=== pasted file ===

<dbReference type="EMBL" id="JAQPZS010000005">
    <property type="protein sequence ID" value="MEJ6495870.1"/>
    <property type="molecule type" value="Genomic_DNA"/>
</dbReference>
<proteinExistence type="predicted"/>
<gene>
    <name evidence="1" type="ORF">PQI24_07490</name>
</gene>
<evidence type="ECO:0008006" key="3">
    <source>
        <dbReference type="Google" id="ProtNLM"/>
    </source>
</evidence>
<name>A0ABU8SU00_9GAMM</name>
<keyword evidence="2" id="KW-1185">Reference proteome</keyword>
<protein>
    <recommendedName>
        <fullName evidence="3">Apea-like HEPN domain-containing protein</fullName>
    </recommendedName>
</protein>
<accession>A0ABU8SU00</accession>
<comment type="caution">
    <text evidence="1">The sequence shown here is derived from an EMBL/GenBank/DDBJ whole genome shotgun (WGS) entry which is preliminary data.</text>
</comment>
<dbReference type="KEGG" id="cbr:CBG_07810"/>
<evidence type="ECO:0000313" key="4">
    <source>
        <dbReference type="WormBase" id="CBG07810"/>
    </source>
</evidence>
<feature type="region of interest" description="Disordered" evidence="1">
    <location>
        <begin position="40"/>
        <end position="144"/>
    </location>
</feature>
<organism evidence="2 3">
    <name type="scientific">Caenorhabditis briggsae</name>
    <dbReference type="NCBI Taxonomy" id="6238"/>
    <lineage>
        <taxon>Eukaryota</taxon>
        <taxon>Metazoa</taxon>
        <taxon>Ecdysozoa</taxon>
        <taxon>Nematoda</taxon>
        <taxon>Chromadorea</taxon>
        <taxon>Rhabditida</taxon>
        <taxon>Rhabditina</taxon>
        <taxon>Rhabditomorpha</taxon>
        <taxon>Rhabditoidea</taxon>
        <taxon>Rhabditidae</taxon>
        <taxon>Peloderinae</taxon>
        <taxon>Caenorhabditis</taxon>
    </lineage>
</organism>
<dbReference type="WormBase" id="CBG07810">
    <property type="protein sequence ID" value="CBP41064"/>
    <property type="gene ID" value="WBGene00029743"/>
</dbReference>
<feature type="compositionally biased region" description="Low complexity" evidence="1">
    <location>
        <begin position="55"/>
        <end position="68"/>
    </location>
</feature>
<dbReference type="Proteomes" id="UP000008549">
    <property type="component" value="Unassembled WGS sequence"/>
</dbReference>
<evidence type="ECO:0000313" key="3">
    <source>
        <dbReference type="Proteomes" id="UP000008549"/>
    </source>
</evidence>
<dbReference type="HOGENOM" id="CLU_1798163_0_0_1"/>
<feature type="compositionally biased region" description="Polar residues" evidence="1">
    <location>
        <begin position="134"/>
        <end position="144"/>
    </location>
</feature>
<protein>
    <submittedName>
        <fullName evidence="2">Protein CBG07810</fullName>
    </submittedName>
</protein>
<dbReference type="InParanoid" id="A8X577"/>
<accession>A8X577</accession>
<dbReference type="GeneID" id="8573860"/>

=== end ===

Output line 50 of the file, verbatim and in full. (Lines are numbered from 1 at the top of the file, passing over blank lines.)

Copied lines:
        <taxon>Rhabditidae</taxon>